“It seems hard to understand why” – Summer camp organisers express outrage at indoor ban
Short notice and a lack of guidance has left business owners reeling, as many summer camps due to open on Monday of this week have now been cancelled.
A further blow came when the latest ruling on indoor dining means our children will be allowed to go to a restaurant or a pub with us, but not attend an indoor summer camp.
Near universal annoyance in the Dáil today, across all parties, that children will be allowed to be indoors in a restaurant or pub, but not at a summer camp
— Gavan Reilly (@gavreilly) July 14, 2021
Tracey Fitzgerald owner of The Dojo in Tramore explained: “We run our summer camps every year and they’re indoors usually, in an industrial unit. So we’ve no option of an outdoor space.
“We had hopes that we would go ahead. We were scheduled to start on Monday the 12th and we presumed that indoor was opening on the 5th like everybody else, but when that announcement came that the indoor dining wouldn’t go ahead, there was no clarity around summer camps. Last year, there would have been a dedicated section on Gov.ie for summer camps and guidelines, but there was nothing on it this year.”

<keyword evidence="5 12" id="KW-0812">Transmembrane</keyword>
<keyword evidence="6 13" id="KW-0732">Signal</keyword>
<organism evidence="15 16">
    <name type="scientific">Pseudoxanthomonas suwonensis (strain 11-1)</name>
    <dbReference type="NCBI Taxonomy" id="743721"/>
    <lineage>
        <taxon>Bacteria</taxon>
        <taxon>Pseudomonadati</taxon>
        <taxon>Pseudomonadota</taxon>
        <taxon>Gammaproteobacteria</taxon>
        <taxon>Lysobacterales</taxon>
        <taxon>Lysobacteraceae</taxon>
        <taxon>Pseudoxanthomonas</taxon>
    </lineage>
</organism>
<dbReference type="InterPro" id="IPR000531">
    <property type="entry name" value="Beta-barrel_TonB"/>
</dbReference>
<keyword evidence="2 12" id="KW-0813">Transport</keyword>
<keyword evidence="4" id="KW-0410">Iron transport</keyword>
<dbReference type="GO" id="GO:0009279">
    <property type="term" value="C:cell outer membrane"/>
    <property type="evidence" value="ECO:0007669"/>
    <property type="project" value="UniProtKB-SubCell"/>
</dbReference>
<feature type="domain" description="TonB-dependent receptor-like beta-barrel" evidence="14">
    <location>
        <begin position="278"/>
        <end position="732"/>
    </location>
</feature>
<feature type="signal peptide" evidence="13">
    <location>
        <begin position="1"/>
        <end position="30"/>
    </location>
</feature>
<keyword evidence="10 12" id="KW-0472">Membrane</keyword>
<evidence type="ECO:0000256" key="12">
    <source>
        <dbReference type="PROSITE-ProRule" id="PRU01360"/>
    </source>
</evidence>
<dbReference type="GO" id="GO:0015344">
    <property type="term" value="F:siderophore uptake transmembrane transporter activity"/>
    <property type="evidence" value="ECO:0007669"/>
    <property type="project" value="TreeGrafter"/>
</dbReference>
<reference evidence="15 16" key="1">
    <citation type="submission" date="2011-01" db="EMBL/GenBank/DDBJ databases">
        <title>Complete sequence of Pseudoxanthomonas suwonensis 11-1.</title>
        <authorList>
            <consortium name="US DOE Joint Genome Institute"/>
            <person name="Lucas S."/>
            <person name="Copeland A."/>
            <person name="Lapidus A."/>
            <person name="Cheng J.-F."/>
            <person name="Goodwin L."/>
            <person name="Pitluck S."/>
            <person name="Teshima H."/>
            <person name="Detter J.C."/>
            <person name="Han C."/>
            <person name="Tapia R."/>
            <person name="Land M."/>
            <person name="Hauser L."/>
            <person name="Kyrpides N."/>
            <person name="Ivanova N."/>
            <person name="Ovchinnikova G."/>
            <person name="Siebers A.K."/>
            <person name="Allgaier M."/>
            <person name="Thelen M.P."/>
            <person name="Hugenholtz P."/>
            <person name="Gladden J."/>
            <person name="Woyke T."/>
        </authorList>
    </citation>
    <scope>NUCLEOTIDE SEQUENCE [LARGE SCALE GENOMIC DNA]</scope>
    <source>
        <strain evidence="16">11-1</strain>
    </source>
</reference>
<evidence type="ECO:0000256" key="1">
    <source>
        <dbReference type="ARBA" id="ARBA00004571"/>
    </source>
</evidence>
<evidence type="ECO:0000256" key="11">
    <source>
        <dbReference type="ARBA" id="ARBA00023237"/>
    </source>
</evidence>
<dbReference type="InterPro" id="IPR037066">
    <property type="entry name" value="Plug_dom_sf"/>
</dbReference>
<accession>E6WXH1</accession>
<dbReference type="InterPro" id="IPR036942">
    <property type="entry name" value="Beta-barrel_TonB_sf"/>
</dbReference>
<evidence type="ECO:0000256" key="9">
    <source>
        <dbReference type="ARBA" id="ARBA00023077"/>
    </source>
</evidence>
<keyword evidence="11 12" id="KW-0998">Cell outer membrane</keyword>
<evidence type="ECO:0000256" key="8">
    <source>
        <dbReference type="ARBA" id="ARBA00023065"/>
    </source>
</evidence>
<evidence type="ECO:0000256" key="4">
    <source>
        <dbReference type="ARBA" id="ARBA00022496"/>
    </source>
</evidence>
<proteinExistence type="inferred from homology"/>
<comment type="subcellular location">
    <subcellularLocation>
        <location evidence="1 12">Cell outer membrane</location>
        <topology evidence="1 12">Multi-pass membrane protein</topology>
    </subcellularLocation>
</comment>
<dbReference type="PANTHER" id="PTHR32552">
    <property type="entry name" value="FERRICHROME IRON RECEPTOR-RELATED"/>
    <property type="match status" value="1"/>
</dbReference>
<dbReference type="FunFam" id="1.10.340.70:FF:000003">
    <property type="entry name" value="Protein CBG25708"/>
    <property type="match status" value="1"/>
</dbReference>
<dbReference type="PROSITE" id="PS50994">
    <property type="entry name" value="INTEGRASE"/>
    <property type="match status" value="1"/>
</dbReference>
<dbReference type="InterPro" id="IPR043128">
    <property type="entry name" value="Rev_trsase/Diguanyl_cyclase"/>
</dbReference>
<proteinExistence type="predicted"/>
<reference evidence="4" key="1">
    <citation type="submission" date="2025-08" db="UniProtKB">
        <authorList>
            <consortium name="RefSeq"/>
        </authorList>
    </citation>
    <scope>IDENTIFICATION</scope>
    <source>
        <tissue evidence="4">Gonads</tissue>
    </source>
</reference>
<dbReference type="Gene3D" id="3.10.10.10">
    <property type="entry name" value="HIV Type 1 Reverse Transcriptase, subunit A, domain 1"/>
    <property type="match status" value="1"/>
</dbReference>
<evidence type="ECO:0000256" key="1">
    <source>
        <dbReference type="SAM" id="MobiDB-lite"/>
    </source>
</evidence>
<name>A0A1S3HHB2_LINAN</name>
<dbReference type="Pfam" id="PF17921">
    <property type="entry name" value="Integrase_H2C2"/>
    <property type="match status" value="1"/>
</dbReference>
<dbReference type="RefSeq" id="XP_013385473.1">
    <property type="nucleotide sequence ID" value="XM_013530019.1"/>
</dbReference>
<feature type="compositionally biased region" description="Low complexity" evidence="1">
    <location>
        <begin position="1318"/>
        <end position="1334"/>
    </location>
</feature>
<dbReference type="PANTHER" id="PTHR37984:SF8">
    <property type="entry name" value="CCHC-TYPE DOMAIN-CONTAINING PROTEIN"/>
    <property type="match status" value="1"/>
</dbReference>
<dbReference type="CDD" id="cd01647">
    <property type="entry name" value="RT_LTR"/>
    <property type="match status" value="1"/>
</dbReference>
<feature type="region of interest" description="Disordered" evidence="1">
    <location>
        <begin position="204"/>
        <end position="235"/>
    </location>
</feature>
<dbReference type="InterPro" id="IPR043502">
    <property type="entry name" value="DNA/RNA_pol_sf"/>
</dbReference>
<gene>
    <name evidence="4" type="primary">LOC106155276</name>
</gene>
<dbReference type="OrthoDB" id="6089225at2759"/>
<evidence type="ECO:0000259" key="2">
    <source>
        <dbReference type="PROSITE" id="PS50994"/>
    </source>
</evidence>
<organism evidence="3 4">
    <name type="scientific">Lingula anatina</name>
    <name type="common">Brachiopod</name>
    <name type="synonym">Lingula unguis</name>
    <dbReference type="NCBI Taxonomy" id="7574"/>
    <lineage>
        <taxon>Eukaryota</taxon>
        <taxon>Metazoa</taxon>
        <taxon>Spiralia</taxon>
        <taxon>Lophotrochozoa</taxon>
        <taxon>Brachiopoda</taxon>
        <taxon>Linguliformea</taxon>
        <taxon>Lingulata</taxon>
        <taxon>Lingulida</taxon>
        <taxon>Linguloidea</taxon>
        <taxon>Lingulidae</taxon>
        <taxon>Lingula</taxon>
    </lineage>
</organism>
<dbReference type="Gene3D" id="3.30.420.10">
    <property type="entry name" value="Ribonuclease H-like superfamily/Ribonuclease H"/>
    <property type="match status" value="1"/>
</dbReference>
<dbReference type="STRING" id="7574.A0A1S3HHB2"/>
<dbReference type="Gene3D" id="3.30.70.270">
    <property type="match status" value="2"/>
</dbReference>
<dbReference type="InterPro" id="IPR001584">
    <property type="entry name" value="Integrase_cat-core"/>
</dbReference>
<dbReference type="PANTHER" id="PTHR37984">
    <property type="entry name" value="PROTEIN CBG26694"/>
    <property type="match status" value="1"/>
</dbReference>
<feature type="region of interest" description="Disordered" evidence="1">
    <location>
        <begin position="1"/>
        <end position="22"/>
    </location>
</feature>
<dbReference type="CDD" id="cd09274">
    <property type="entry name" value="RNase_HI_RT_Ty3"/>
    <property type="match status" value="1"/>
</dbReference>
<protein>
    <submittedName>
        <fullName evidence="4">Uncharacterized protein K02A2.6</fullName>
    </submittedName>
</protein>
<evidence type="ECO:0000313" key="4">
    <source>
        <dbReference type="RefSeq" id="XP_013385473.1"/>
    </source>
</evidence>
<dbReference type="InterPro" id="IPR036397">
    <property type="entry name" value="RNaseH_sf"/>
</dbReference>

Describing how they planned to operate safely she added: “We would have used the pod system and we would have reduced our numbers from what we normally take. And we would have done staggered drop offs and collections for the parents. We’d everything in place, basically. There’s hundreds of kids going to Center Parcs yet we can’t run a camp for 25 of them”
Explaining that she found out about the ban by reading an article on Facebook Tracey said: “I found out on Friday afternoon.”
Christine Campbell owner of Anyone for Science has moved her entire operation outdoors: “Given that they’ve been in schools for so long…it seems hard to understand why. Even if we could come indoors when it rained, that would be a huge step forward for me.”
Some organisers decided from early on that without any guarantees or even direction from the government, they’d have to make alternative plans, as Stef McSherry from Kinderama explained to HerFamily: “Normally, at this time of year, we would run camps for minis. This year we decided not to. There seemed to be no guidance whatsoever — were we supposed to run pod systems? What would happen if we had a positive case? It just seemed too up in the air. I am not surprised that they have stopped the indoor summer camps, but I feel that we should have had clarity on that back in May”
With no guidance, Stef decided early on that she simply couldn’t plan an indoor camp with no guidance from the government: “We opted to record an on-demand (online) summer camp, so if you need your kids to calm down after a day at the beach you can put on a mindfulness exercise or relaxation. If it’s wet outside and you need your kids to burn off a bit of energy, try a sports class or make-believe adventure.”
The hope is of course, is that foresight like this will see businesses through what should be a busy period. But for those not so prepared, it’s a worrying time: “I feel very sorry for providers having to sort out this mess now”, Stef added.